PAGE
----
The 8 Most Hated Exercises
The specific question was this: What three exercises do you dislike more than another when they were performed with maximum effort? Sharing any particulars as to why they were hated was also encouraged. Here are the most-hated eight exercises, based on 76 responses and listed from least to most reviled.
The 8 Most Hated Exercises
8. Bent-Over Row
Considered uncomfortable to perform due to the bent-over position. The one-arm dumbbell row was particularly singled out because the bent-over position had to be maintained for each arm.
7. Stiff-Leg Deadlift with Barbell or Dumbbells
Holding posture was listed as a pain in the ass, let alone the repetitive transition from upright to bent-over to upright to bent-over. The fact you have to think and focus made this exercise even more a pain.
This one surprised me. As an athlete, you need to run in some capacity to either get in shape or replicate sport skills. How do you expect to improve if you eschew sport-related running? Yes, it can be brutal, but it’s a fact of life. A head scratcher for me on this one as running should be enjoyable.
5. Leg Press
The uncomfortable nature of being jammed into a compact position to begin the exercise was not favorable. Leg presses that commenced with the legs in the extended position garnered a bit more favorability. On top of that, my goal of pushing my trainees to the point of muscular fatigue was apparently not popular.
4. Close-Grip Pulldown
An upper-body exercise ranked so high? I believe it being a long-range, large-muscle-group-activating (latissimus dorsi) exercise (if worked properly through a full range of motion) was the clincher. As a matter of personal opinion, I would have to agree here. This exercise is brutal if performed properly. I’ll take wide-grip pulldowns any day.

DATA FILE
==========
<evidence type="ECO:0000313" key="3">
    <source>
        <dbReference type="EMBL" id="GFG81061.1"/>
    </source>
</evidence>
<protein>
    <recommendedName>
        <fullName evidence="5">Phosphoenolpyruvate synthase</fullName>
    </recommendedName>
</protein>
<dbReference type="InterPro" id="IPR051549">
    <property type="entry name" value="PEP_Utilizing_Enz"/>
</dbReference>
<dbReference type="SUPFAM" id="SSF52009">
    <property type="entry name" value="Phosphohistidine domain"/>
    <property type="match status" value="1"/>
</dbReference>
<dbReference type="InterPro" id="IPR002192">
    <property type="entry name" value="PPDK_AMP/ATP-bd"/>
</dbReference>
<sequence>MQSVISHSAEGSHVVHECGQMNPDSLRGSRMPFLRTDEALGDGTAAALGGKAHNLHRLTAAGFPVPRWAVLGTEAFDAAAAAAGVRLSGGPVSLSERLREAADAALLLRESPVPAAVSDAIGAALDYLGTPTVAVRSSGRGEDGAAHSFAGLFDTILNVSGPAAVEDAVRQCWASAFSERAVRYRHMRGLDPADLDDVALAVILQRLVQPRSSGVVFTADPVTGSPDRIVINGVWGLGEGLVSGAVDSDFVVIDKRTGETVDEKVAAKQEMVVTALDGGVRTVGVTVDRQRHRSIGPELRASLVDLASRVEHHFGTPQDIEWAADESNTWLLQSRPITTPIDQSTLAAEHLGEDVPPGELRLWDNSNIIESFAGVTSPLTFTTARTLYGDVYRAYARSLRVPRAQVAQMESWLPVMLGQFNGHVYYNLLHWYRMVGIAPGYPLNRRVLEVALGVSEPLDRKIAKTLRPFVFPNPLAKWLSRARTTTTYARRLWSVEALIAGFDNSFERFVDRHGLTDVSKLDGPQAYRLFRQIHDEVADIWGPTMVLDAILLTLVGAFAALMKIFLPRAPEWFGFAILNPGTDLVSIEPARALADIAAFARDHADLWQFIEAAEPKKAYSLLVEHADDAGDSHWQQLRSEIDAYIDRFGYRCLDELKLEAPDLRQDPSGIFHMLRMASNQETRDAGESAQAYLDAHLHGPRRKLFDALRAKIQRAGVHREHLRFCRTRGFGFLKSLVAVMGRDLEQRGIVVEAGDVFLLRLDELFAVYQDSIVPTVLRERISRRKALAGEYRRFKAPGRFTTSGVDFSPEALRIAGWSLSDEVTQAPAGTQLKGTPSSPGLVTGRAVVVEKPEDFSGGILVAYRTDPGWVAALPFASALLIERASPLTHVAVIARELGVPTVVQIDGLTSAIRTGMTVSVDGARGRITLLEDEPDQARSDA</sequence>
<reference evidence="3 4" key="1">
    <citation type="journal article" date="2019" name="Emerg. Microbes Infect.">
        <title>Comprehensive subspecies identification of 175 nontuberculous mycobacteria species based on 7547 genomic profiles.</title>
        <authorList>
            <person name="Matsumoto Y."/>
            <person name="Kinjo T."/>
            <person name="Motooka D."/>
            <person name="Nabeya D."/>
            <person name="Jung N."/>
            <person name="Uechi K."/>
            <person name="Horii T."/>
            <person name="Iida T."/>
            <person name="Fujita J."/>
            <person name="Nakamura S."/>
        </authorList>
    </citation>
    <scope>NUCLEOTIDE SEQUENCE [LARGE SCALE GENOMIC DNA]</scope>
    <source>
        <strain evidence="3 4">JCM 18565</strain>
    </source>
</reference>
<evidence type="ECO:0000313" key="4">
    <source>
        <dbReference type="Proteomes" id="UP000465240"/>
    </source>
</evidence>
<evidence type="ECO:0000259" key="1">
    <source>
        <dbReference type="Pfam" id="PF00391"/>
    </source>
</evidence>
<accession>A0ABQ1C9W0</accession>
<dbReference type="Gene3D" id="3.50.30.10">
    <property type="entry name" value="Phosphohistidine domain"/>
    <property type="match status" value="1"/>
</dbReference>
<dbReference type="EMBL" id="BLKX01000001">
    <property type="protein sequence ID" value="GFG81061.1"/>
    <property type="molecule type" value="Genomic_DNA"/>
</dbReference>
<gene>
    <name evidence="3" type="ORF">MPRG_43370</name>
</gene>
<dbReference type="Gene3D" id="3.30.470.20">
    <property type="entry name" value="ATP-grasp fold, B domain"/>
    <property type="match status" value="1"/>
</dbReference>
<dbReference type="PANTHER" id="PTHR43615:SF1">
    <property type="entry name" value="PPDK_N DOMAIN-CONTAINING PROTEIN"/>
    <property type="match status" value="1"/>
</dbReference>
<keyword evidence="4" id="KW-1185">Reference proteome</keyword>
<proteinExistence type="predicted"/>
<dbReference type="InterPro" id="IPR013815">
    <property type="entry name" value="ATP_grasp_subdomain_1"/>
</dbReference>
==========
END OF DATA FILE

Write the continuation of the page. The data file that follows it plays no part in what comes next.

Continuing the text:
Or, as one person called them, “Barfees.” These are the essence of annoying and uncomfortable exercises. The act of long (standing) to short (crouched) to long (plank position) to short (crouched) back to a jump (standing) can be a tedious routine. Add to that all the various burpee variations (single leg, spread eagle, dumbbell, or dumbbell plank row) and it makes them even more disgusting. No matter how you slice it, burpees suck according to my people.
Soliciting feedback resulted in these comments: they suck, brutal move, I hate these, I would love to avoid these, very demanding, why do you make me do these? Any time you must lift a resistance from the ground – either heavy for a few reps or lighter for a maximum number of reps – it requires extreme muscle fiber involvement. This is manifested in the heavy breathing and extreme muscle fatigue that ensues from the effort. For one, the deadlifter needs to latch onto the resistance, thus requiring a strong grip. Then, the major muscles of the body – that is, the back, buttocks, quadriceps, and hamstrings – are activated throughout the set to the point of fatigue. Yep, that sucks.
1. Barbell Squat
This is the king of all exercises. The bar sits on your upper back so there is no grip failure issue. The entire body is involved: the calves, the quads, the glutes, the abs, the low back, and the upper-body stabilizing muscles. Much of performing the barbell squat comes down to your intestinal fortitude to overcome the inevitable fatigue that will ensue if indeed you push this exercise to the limit. If done properly – using significant resistance, good form, and maximum repetitions – your heart rate and breathing will be challenged to the upper limit. In addition, you’ll feel awful due to muscle acidity and the uncomfortable nature of that bar resting on your upper back or neck for an extended period of time. It takes cast-iron testicles to squat properly and with extreme effort, which renders this exercise as the most-hated. It is analogous to your mother-in-law driving your 2014 Mercedes over a cliff into the ocean. You love it and you hate it, simultaneously.
75% x 5 85% x 3 95% x 1+